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Should I move to Ohio if I'm looking for diversity, good weather, change in career?

Should I move to Ohio if I'm looking for diversity, good weather, change in career?


Weather isn't perfect in Northern Ohio, but it could be a lot worse, and I personally like the four seasons. With the four seasons you have a constantly changing landscape, different recreational opportunities, and more diversity in things to do in general. We have both great outdoor things to do, and great indoor things to do.The Cleveland area has so much history and culture that the Carolinas probably don't have. There are a ton of authentic ethnic eateries, unique architecture, fabulous hospitals, quality libraries, and magnificent museums and theater. There is a terrific stock of beautiful older homes and mature neighborhoods, but there are also very desirable newer communities as well.The economy in Cleveland seems very suseptable to national trends. When the country is doing well, Cleveland seems to be doing well, but when it takes a little slump nationally it slumps here too a little. But in a metropolitan area of 3 million people, the fifteenth largest consumer market in the country, and an economic output greater than Sweden, I can honestly say there are more job opportunities here than you would think.I think the future looks pretty good for Cleveland. First of all, the area is spared from national disasters. I'd rather take a little snowy season than live somewhere with a hurricane season, earthquakes, flooding or terrorist threats. Second of all, a lot of young adults from Ohio go to Chicago to start their career and live in a big city, but the Cleveland is doing a fantastic job at turning itself around and making it attractive for young professionals to live and enjoy city life. With the improvements being made in town and the cost of living so low, I really think Cleveland is going to start attracting a lot of new highly educated people and new jobs in the next ten years. People are really starting to appreciate the high quality of life here. There was a fantastic study done by the Economist last year that ranked Greater Cleveland as having the highest quality of life in the United States based on a number of factors. Check it out.I'm from Avon Lake myself in Lorain County. There has been a lot of growth and real estate development there over the past twenty years, and in the past five years Avon has really exploded. The advantages to Avon or Avon Lake are that taxes are low, the schools are okay, they are safe, and return on investment outlook seems pretty good right now. However, some disadvantages are the lack of quality housing and construction, school systems not as good as the Cuyahoga suburbs, a lack of really nice neighborhood character and mature trees, and constantly driving in an eastward direction for decent shopping, restaurants, parks, entertainment, salons, and other services. It is a tough call, but check out communities like Rocky River, Bay Village, Olmsted Falls and Westlake before deciding on Lorain County. The east side suburbs are also VERY nice, and there are a lot to choose from. Most of the nice ones on the East Side are along I-271 like Beachwood, Shaker Heights, Pepper Pike, Hudson, Lyndhurst, Chagrin Falls, Mayfield Village, Gates Mills, Hunting Valley, Solon, etc. The west side in general is more Midwest, Catholic, conservative and new money. The east side in general is more East Coast, Jewish and WASP, liberal and old money.The major realators in the area are Howard Hanna Smythe Cramer and Realty One. A new up and coming realator agency is Progressive Urban Real Estate. Progressive Urban specializes in neighborhoods in the city of Cleveland and its inner-ring suburbs that are experiencing a renaissance in new housing and developments. There does seem to be a trend in increased interest in urban or semi-urban living for people of all ages.Schools are an issue for these urban and semi-urban communities, but Cleveland does have a ton of excellent private schools that help solve this issue for middle to upper class families living in older or more urban areas. A lot of people in the newer communities (like in Lorain County with okay school systems), discover that since they aren't living in the best suburban school districts, they decide to send their children to private schools.Not sure what you mean by real estate, but Diversified Developers Realty, Forest City Enterprises, Stark Enterprises, Zaremba, and K&D are real estate development and management firms based in Cleveland and people in the area think very highly of these firms.You have a bit of a daunting task in finding the right community. The municpalities in the metropolitan area are very small, and there are a ton- over fifty in Cuyahoga County alone. They are a little different too. But I'm confident that you can find the perfect type of community in Cleveland that suits your needs. Good luck!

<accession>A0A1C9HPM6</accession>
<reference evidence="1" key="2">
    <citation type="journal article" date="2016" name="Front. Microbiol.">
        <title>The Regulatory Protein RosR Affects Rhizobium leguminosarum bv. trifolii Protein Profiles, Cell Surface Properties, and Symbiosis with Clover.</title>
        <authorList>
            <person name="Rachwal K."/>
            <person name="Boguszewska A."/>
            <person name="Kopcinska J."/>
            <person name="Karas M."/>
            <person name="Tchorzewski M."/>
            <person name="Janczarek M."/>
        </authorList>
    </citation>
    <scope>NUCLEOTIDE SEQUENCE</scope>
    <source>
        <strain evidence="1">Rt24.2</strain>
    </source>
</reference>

OH has many different areas. I would imagin life there varies quite a bit depending on where you are. Some of it is pretty, some of it is just corn. The cities have nice sky lines.